KOLKATA: The year has begun well for the West Indies. Somewhere, the cricketing gods still seem to have a soft corner for them. After boys won the under-19 World Cup, their women’s team led by Stafaine Taylor clinched a maiden WT20 crown in stunning fashion. By winning the men’s final, Darren Sammy & Co did their bit.
For a region that has gone through many lows and embarrassing moments over the last two decades, this is a big step towards redemption. That is still a long way away, given their lacklustre showings in whites, but for a change they are making news for right reasons. ‘Despite you,’ is what Chief Justice of India TS Thakur had said, after being told by BCCI that its team has won three World Cups. It could also be used for the West Indies Cricket Board. Their teams have done well despite them!
We may not have seen Sammy and his men in India. The pay dispute which is long bothering Caribbean cricket resurfaced just before WT20 and players threatened to pull out. They arrived after taking a massive pay-cut. Every time these issue pop up, players are slammed, often by former stars, for choosing money over cricket. They make do by playing various T20 leagues. In the process, they have also become the most sought after. This format matches their style. “People paint us as money-grabbing cricketers because of our success in T20 cricket. And they don’t respect us in that format. We even get it sometimes from our own board. Everybody is entitled to their opinion. The key for us is to have belief in our circle,” Sammy said.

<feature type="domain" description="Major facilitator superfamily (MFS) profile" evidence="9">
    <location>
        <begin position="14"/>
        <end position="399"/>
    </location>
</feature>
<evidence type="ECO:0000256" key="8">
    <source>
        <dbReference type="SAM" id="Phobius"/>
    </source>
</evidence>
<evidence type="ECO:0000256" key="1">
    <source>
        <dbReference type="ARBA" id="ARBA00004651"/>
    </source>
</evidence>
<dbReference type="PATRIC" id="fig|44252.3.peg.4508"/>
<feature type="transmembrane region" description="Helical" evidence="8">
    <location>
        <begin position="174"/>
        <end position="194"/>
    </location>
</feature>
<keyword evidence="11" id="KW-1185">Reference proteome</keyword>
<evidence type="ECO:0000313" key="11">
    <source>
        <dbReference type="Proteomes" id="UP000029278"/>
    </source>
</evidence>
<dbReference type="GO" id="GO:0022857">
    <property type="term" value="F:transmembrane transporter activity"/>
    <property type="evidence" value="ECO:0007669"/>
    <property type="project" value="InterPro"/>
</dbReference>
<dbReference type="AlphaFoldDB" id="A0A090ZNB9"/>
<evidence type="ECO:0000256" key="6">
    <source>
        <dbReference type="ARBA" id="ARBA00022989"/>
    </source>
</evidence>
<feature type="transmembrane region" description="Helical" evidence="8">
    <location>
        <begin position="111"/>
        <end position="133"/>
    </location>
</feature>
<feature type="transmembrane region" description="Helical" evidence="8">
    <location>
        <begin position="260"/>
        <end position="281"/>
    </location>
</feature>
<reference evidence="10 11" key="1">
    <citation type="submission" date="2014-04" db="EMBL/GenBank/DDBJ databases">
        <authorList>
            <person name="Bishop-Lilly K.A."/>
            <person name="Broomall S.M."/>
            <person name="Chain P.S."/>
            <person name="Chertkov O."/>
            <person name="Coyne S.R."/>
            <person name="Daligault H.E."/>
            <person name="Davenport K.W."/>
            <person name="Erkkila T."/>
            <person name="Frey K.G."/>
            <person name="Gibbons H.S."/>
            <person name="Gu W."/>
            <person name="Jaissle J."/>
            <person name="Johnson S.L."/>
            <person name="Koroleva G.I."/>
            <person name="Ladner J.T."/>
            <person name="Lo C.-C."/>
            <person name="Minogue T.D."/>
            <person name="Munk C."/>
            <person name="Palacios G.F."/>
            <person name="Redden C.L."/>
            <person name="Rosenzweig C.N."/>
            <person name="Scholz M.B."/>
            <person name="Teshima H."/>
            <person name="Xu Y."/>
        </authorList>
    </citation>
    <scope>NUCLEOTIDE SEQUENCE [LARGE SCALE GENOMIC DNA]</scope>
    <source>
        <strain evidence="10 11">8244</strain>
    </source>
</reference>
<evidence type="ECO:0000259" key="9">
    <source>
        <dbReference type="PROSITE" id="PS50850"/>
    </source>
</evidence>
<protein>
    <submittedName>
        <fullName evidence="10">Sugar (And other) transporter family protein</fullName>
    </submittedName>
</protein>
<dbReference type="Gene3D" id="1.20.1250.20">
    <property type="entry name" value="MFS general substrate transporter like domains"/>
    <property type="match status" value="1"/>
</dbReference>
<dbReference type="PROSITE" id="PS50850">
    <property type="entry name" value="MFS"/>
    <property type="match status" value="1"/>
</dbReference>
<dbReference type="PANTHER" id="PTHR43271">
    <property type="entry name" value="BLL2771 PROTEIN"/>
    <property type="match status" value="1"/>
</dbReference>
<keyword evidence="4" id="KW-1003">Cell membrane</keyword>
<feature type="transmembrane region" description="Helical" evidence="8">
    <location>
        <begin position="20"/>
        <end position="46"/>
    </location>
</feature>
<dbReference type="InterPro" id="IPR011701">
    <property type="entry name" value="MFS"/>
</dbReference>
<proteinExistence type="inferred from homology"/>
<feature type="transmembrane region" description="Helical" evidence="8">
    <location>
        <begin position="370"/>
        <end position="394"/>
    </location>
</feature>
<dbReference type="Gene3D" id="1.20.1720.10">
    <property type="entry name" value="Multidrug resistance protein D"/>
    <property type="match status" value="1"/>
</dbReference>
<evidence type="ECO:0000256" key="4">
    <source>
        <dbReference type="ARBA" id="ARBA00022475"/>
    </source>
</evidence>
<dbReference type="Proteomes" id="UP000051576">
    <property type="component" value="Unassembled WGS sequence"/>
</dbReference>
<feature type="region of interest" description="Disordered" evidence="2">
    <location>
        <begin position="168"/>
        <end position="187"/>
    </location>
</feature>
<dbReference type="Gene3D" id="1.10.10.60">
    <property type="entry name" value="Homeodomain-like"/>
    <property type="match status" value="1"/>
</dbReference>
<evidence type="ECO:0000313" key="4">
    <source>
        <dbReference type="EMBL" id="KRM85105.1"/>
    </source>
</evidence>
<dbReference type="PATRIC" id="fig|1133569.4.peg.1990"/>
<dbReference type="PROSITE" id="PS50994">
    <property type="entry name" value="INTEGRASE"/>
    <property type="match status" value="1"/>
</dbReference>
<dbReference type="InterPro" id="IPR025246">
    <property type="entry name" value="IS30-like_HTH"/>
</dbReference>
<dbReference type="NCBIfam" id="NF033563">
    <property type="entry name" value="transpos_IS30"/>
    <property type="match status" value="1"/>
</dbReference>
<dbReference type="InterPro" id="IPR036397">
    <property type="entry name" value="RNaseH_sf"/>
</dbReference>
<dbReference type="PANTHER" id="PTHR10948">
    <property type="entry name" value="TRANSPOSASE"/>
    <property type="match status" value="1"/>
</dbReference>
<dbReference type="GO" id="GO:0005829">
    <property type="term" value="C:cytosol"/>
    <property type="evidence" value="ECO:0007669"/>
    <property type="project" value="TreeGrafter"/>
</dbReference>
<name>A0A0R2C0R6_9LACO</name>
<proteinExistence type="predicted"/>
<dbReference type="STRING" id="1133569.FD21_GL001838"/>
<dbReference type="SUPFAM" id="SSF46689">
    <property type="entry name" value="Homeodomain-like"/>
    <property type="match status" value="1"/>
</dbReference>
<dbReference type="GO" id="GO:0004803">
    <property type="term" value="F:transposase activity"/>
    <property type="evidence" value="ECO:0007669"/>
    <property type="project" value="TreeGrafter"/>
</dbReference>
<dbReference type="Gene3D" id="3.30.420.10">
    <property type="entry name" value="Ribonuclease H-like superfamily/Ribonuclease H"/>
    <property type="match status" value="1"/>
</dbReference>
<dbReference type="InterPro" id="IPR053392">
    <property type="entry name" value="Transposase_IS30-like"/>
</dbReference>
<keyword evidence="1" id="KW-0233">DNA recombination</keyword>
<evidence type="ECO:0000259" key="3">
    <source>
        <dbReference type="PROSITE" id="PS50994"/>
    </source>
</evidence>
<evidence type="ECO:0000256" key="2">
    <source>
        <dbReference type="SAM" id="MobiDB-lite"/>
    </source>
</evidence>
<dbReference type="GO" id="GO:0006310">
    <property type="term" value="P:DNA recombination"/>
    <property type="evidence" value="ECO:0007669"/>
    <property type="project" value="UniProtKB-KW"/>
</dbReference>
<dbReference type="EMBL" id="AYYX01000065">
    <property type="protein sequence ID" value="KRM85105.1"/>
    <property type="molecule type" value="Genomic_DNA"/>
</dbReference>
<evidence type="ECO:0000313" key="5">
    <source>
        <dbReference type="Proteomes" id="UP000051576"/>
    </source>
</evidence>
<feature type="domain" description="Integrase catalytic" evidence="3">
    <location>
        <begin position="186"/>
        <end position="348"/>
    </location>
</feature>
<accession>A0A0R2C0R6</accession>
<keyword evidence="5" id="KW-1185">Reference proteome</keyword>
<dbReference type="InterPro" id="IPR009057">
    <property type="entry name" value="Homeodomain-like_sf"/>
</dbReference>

When Sammy speaks about his board, there is frustration. Unlike WICB, or may be Pakistan Cricket Board to an extent, no other body does more bad to their players. From being invincible for two decades, mismanagement and lack of vision from WICB has pegged their cricket back. Their own task force appointed to end the dispute between players and the board found the men in charge as culprits and recommended the dissolution of WICB as it was way behind acceptable standards. But players have soldiered on, despite losing Sunil Narine to illegal action and Kieron Pollard to injury.
As Taylor said after beating Australia in the women’s final, cricket is no more a sport kids take up in schools. They choose athletics and basketball. Even football is catching up. “You know that would be the challenge. Winning the trophy and all is great, but it should help cricket in the region. We need to go to schools and give children cricket bats. If we don’t, we will definitely fall behind once more,” she said.
A couple of nights back, former pacer Ian Bishop was beaming with pride. “It gives so much belief that cricket will be back where it used to be in the Caribbean. In India thanks to the IPL, West Indies is the second favourite team for most people. In recent times that may have changed, because of Mankading (in the U-19 World Cup) and the power of social media. But now, they’ve a chance to win it back,” he said.